A professor in college gave me the lowest possible grade in production engineering and thermal power, as I refused to sleep with him, many women agreed to his demands for marks and that was the only reason he approached me and I declined.
In spite of so many hardships, I still managed to be a topper of each semester and emerged a first-class gold medalist but with the remark from my classmates “It was her looks she impressed the professors, she knows nothing of engineering,” despite the fact was we had both internal and external paper checkers.
I fought them out alone which they found hard to digest. It was President Abdul Kalam who handed over the medal to my mother as I was unavailable given to the fact I had already started working with a firm. My very own seniors, who were also women said, “She will hardly get any marks that filed is for men, she chose a wrong path.” Oh yes, I chose a wrong path only to prove how wrong you all are.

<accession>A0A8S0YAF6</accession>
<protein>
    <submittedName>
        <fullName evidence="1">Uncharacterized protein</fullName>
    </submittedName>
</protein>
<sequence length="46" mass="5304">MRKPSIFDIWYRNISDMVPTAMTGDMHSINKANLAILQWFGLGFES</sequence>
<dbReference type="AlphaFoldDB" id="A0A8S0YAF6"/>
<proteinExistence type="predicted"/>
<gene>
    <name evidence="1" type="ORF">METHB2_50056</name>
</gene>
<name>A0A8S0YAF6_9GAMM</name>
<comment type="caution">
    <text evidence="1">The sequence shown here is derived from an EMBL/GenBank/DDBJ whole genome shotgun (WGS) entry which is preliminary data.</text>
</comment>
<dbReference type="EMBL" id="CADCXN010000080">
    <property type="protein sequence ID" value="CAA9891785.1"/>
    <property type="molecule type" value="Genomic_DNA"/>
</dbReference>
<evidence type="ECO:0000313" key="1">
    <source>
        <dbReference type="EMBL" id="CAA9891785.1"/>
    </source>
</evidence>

There were several interviews I faced where they wanted only male candidates, irrespective of the fact I had succeeded the initial phase of the written interview, the second phase of group discussion and final round of face to face interaction. I was told, “We care for your safety, we would wish to hire a man, do you know to drive? How will you handle travel and work all alone?”
Some interviewers were more interested in juicy gossips rather than asking technical questions, and I had no choice but to stop the interview in between. The same people who acted nasty with me now want to connect with me through the social media. Sadly, I am not interested. I have forgiven everyone, and each insult was thrown at me for choosing mechanical engineering and being a topper, for touring alone for vendor visits, inspections and developments, but I haven’t forgotten the mental trauma I faced.
It’s time females speak up and stand against this gender bias. Science is not only for a man, a woman is equally talented, and history has proved it time and again.
Gender equality is not a woman’s issue, it is a human issue, and it affects us all. Real freedom can only be achieved once women have freedom from oppression. We have the power within us, and it’s just that the world needs to see our wisdom, our intellect, our courage and how we too can change the world.
Science is one of the major contributors through which that change can happen which we women have proved it earlier and can prove it even today.
This article was first published here.